Minh’s Notes

Human-readable chicken scratch

Sunday, December 31st, 2017

Minutes from the last minutes of 2017

2016 paved the way for a 2017 that took me in a couple new directions but mostly fell along the same themes.

This summer, I traveled to the Wikimania conference in Montréal to continue promoting closer ties between the Wikimedia and OpenStreetMap movements. There’s a long road ahead, but tight coordination between the projects is feeling more inevitable now than it did back in 2015.

Mapbox also sent me to State of the Map U.S. in Boulder to make the case that OpenStreetMap needs a mobile software ecosystem to stay relevant. I’m still busy crafting that OSM-powered map library for iOS. But business needs sent me on a detour building a turn-by-turn navigation library to complement it. Well I love detours, or longcuts, as I remind myself after forgetting to make that left turn for the dozenth time. Maybe I need a smartphone after all.

Then again, I love the fact that I can be an unabashed roadgeek and get paid for it. The U.S. road system is fantastically idiosyncratic, so the state of the art in navigation software falls quite short still. My typical hobbyist obsession with route shields and the like can ultimately benefit the motoring public through better software.

When it comes to navigation, my job formal qualifications amount to riding shotgun on the hour-long bus ride home from school – lest I get motion sickness – plus navigating from the backseat during road trips, keeping one eye on the radar detector and the other on the Watchman. But if nothing else, those experiences help me counter the Calicentrism that shows up in surprising ways in this field.

Speaking of California, OpenStreetMap’s coverage of San José is really looking up these days. As I briefly mentioned in Boulder, our coverage of points of interest is beginning to rival more established sources. To prove it, I manually counted the entries of the local phone book, thereby cementing my reputation among Mapboxers as a phone geek.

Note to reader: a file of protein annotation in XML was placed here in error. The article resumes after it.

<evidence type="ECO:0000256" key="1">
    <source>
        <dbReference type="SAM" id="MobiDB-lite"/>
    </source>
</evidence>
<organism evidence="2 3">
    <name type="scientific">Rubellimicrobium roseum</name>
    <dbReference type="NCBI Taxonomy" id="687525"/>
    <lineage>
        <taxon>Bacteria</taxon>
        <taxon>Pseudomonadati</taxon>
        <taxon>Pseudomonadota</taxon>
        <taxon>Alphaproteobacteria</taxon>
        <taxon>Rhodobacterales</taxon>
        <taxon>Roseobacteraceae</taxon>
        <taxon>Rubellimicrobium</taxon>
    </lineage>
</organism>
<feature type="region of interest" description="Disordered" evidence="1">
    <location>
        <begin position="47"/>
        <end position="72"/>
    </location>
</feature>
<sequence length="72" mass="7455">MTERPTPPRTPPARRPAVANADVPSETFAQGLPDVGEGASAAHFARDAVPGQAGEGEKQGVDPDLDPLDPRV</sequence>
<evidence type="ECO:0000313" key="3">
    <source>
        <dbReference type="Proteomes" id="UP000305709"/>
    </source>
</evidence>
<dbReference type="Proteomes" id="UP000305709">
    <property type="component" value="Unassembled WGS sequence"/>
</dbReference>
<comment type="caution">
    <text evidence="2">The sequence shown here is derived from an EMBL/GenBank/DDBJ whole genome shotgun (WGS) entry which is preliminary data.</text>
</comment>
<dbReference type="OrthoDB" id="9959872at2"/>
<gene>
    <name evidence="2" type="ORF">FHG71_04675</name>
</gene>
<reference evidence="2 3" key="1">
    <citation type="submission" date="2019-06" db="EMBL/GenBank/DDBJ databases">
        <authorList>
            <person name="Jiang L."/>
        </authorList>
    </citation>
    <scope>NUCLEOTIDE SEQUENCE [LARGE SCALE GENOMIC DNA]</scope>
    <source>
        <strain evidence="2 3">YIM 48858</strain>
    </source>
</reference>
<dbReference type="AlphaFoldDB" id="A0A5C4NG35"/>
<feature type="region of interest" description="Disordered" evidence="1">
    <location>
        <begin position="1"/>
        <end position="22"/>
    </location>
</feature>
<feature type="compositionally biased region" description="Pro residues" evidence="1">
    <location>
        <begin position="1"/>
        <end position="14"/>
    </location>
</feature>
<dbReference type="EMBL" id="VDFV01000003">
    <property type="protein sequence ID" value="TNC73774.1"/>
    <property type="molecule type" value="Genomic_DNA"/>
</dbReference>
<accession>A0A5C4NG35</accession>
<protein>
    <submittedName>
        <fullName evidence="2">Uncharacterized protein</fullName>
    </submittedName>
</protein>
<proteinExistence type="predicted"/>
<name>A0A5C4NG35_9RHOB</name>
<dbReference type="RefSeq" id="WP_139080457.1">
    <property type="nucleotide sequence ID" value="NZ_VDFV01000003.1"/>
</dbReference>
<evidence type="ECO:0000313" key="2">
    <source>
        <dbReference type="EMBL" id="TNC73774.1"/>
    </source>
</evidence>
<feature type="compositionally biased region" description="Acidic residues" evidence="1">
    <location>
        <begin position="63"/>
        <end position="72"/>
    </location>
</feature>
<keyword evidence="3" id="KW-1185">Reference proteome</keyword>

Mozilla finally killed off support for the extension platform that made Firefox a household name and kept the browser relevant during all these years of Chrome hegemony. Mozilla couched it as a speed boost, but Vietnamese speakers quickly discovered my keyboarding extension, AVIM, among the casualty list. They really have no good alternative for writing in their language. Hopefully I’ll be able to revive AVIM atop Firefox’s new extension architecture (really, Chrome’s) in the new year. It’ll involve some lobbying and mucking around in Firefox internals, which is a road I didn’t anticipate taking when I took over that extension a decade ago.

Another hobby of mine succumbed to technical debt this year: the blog you’re reading. It’s hobbling along again, thanks to a last-minute upgrade. But it’s only a matter of time before I have to move it off Movable Type. It’s been a solid 15 years or so.

Time flies. I flew a bit this year too, but not enough to shake the roadgeek out of me.


Short-term memory

  1. Minutes from the last minutes of 2017

    (12/31/2017)

    2016 paved the way for a 2017 that took me in a couple new directions but mostly fell along the same themes.

  2. Finding Wilson Boulevard

    (5/21/2017)

    About 18 years ago, my family took advantage of Labor Day weekend to make our first day trip to Chicago, to finally see the bustling Vietnamese community whose clearance we had happily bought for years.

  3. Minutes from the last minutes of 2016

    (12/31/2016)

    A blog post authored on December 31st is all but guaranteed to be a year in review. But I’ve procrastinated on updating this blog for well over a year, so you’ll get more than you bargained for.

  4. Mapbox

    (3/03/2015)

    A couple weeks ago, I started at Mapbox, a startup focused on advancing open data and GIS technology.

  5. A nation of handouts

    (2/14/2015)

    Years ago, I started to collect government-issued road maps, procuring them for free by stopping by roadside welcome centers and signing their guestbooks. Look what happens when I take the collection out of its shoebox.


The name’s Minh Nguyễn. I’m a San José–based software developer, free content and open data enthusiast, and ardent defender of diacritics everywhere. Since March 2002, Minh’s Notes has been home to my occasional insights and frequent attempts at humor.